The odds that you’ve eaten one of the Tsue Chong Company’s products are the same as the odds of you getting a fortune cookie at the end of your meal at a Chinese restaurant.
The Chinatown International District has changed a lot over the years but the Tsue Chong Company remains a staple of the community.
Gar Hip Louie came to Seattle in the late 1800s in search of a better life. It was around this time that the Chinese Exclusion Act was in place, making Chinese immigration to the states very difficult. In 1886, about 1,500 citizens banded together to chase their Chinese neighbors out of Seattle. It left the city devoid of a strong Chinese community for a while.
Fast forward more than a century and the Tsue Chong Company has just celebrated 100 years of business. The company is now run by Tim Louie, the great grandson of Gar Hip Louie.
Tim Louie has grown older with the company. Louie said that it’s funny that he is now hiring employees younger than him, whereas when he started out everyone was older.
“This was my daycare,” Louie says. “When I was growing up I started working part time, in high school I was doing deliveries for my dad.”
Louie devoted himself full time in 1984 after studying business and graduating from the University of Washington.
Tsue Chong Company products are bought by everyone from small mom and pop shops in the International District to large distributors who distribute to the greater Pacific Northwest. Along the way, competitors have popped up, but Tsue Chong has endured.
Louie credits much of the success of the company to his predecessors who were able to establish such a solid business that had the legs to last so long.
“I don’t take them for granted, I really appreciate their hard work,” Louie said.
The Tsue Chong Company employs 36 people; 30 working production, five customer service, and one maintenance man. The majority of them emigrated from Toishan, the same Chinese province that the Louie family is from and most of them got their jobs through word of mouth, according to Louie.
Louie recalls one particular employee—who just retired after 50 years with the company—who started when Louie was just four years old.
“This was his life; this was his family. He said, ‘Don’t let me retire, let me do something. Let me come down here to stay active.’ That’s exceptional isn’t it?” Louie said.
This story of that particular employee is not so uncommon in the company. Louie says many of the employees start at the company when they’re young and stay for many years.
Two of these employees are Yee Ng—who has been working at the company since 1985 when she came to the U.S. from Toishan—and Mei Weng, who has been with the company for 22 years. Together they oversee the fresh noodles through the steaming process.
Ng explains that it’s hard work, but she enjoys it because it’s active and allows her to be on her feet.
The Tsue Chong Company relies on their reputation they’ve built over the years providing products to what Louie estimates to be nearly all of the International District restaurants.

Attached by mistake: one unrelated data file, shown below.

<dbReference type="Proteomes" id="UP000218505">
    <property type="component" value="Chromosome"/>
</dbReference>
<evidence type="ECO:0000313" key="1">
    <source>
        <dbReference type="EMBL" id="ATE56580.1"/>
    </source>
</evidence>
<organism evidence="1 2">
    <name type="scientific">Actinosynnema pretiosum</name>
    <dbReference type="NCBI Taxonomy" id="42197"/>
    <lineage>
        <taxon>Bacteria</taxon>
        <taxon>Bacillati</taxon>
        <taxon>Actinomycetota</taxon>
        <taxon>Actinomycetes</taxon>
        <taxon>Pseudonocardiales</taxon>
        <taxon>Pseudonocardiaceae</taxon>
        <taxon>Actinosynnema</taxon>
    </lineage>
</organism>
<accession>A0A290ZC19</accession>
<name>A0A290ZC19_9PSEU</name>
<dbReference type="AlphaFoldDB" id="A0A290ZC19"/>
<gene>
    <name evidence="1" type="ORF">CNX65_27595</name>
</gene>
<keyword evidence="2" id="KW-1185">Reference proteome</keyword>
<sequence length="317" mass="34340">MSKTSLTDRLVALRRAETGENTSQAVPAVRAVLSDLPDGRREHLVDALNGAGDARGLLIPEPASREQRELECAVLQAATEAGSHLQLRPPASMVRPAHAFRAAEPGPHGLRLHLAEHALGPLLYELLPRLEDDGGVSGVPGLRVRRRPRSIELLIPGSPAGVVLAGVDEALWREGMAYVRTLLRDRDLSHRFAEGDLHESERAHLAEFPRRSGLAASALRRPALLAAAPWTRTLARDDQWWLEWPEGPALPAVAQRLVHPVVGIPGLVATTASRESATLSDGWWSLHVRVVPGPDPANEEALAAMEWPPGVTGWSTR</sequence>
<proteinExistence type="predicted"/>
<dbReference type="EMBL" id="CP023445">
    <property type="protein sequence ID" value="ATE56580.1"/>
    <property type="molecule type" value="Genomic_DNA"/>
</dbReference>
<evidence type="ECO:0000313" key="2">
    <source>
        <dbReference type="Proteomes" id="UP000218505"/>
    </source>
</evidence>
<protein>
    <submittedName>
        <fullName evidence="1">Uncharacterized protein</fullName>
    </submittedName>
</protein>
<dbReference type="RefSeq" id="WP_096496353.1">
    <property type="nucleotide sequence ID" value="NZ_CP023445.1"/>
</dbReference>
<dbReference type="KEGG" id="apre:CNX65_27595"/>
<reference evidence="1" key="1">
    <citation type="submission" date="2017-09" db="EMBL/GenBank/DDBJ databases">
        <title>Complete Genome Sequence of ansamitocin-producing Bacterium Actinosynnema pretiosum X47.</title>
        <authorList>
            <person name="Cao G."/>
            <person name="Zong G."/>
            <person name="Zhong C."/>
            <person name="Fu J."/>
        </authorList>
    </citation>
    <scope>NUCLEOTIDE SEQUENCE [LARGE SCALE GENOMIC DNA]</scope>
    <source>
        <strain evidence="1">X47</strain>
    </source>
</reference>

“We’re very blessed. I don’t have a sales or marketing team. It’s all word by mouth. The history and legacy, people are just so loyal that by word of mouth they come to us asking for business,” Louie said.
Harry Chan, the owner of Tai Tung, is one of the loyal customers of the Tsue Chong Company’s products.
“It’s consistent and the customers are happy about it,” Chan says.
The two families and businesses go way back. Tai Tung opened in 1935 and is one of the older restaurants that still exists from its era. Louie fondly refers to Harry Chan as “Uncle Harry.”
Louie points out that their family was lucky in that having a business in manufacturing allowed them to have 9-to-5 jobs. For those who have worked in the industry, restaurant hours are much harder and unforgiving.
Ron Chew, the former director of the Wing Luke Museum adds that many families that started restaurants were able to see future generations become more upwardly mobile and take higher skilled jobs thus, leading to the closure of many restaurants.
One of the company’s best-selling products, according to Louie, wasn’t added to their repertoire until the ’50s. The recipe that they use today has not changed since its inception. Louie’s grandmother Eng Shee Louie was the driving force behind the fortune cookies, noticing their rising popularity and then developing the recipe.
Chew recalls working as a busboy at the popular Hong Kong restaurant on Maynard Avenue in the late ’60s and early ’70s.
“We would eat piles of fortune cookies in the back,” Chew reminisces. His father was the head waiter at the restaurant which has since gone out of business.
One of the favorite items at the company’s retail store are the huge bags of the “unfortunate cookies,” fortune cookies that did not come out to standard that are available to the public.
Recent recognition for their 100th anniversary has made Louie reflect on what the community means to him and the company. Louie described the small chop suey restaurants started by families that provided his own great grandfather a business opportunity and how thankful he is for that.
“This is our neighborhood and we want to help. I just call it my community family and you’re always there to help family.”